Saturday, June 13, 2009

beaches unlike any other.

Nha Trang's beaches are pretty spectacular...they're enough to give Miami Beach a run for its money. I arrived yesterday and instantly felt the need to explore and started wandering.
After a half hour I stumbled upon Cafe Louisiane, with its wooden chairs, large brewery sign, and laid back atmosphere. Note: I'm just pointing out the fact that it's a brewhouse b/c apparently its quite popular, I really don't like beer. The people at Cafe Louisiane are split almost evenly between American/European tourists and the Vietnamese on holiday.
They also have chairs lined up along a half mile stretch facing the beach that you can rent for less than $2. Conversations around you are mostly out of earshot and the dominant noise is the wind against the straw on the makeshift mini trees providing a blessed shade. Equipped with my notebook, pen, and Naomi Klein's "No Logo" I was all set to be a beach bum extraordinaire. After ten minutes of corporations, branding, advertising money, cheating, profit I was disgusted. I looked around and at the bar they had a nice collection of books on Asia, I spotted "The Alchemist" and knew we were meant to be. Yesika was the first person to mention the book and since she's a wonderful gal I went with it; I'm also not afraid to admit that I am a sucker for self-help books.
Yesterday we went on a tour of 4 islands that really ended up being two. There were several hours that could have been disastrous and mind-blowingly boring. But I know better, if I am ever bored it's my own fault. There are always things or people around me that I can entertain myself with and its in this time that I got most of "The Alchemist" through. When I was younger I would spend a lot of time with my dad, which translates into spending a lot of time in the car during tax season when the only entertainment was the radio or the cd you popped in. This would be insufficient so you need a book or homework, but a book is preferred.
After the tour I met up with Hung again for dinner which made for a great chat about chopsticks versus forks and knives. You see, he described how us Asians are more like birds because we pick at things with our chopsticks whereas everyone else seems more like a tiger cutting and grabbing at their food with forks and knives. I thought it was sweet and made me want to carry this practice on when I get back to the states. When eating with chopsticks I also feel myself eat slower.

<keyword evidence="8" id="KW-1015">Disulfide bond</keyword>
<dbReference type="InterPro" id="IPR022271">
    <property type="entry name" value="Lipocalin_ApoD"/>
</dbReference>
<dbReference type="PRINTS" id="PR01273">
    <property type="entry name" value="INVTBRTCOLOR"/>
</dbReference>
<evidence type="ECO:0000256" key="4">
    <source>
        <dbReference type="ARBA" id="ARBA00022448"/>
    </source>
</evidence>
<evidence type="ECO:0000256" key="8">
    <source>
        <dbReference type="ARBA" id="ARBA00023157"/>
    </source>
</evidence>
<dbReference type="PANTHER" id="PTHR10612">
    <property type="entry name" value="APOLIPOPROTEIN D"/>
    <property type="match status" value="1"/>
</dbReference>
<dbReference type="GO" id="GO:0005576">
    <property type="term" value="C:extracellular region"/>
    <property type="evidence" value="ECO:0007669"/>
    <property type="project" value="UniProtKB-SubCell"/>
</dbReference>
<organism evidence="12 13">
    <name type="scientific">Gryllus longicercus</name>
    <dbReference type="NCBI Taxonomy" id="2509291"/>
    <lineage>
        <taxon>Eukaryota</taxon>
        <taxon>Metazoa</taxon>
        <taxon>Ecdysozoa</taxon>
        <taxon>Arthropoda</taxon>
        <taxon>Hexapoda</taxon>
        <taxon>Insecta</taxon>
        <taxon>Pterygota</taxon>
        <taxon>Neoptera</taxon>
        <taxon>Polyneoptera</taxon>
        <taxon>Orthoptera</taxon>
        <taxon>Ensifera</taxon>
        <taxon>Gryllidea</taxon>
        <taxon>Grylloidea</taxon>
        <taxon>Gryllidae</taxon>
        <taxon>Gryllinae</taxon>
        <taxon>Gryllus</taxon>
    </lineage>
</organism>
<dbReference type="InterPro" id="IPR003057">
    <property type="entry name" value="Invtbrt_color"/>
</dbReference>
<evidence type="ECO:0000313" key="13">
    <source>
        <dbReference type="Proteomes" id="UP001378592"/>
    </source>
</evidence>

On the tour, the same five men that cooked, managed the boat, cleaned, also performed a couple of songs including "Will you still love me tomorrow" and "La Bamba." They were a multi talented bunch.
Random- one thing I have noticed both here in Vietnam and in China is how at a certain hour- say around post lunch time people nap. As in they literally put their head on their desk and nap. The first time I noticed it was in Shanghai's airport as I passed by the door marked "security" and saw every soul inside (about six people) napping, which was a relief as you can imagine...
I boarded a sleeper bus last night at 730pm and arrived in Hoi An at 6am, they're quite comfortable too! It held around 40 people and you could actually lay down and sleep. My hotel was kind enough to check me in at that God forsaken hour and was able to nap a bit more. I had a whole free day in Hoi An so I woke up around lunch time and sat at a nice cafe called "Re-treat," which I would generally avoid because who wants to eat at an American named restaurant in Vietnam? But it was pretty tasty, I got my mango smoothie again (a daily ritual), tofu, and rice for under $3. After a long lunch and simultaneously filling out some postcards I took a stroll around a street where there were several stores offering clothing tailor fit (not sure if that's stated correctly). Then it started pouring like a mad man so I quickly retreated to the hotel from where I write to you.
Hoi An is a much quieter town than Nha Trang, with more bicycles and motorbikes on the streets. The heat is a killer though, within five minutes of standing outside you're whole body is drenched in sweat. Just when you're ready to run back to your hotel you realize that there's a cool breeze and shade along the roads. This place is a UNESCO World Heritage site as well as My Son which I'll be touring tomorrow. Brief intro: "it is the major site in Vietnam from the ancient Champa Kingdom which flourished between the 2nd and 15th centuries. Descendants still live along the coast of Vietnam though they are now fuly integrated in Vietnamese society. It served as a religious and intellectual centre where Champa kings were crowned and buried"

1 comment:

  1. I really enjoy reading your blog, Ms. Paula. Keep up the good work. Thanks.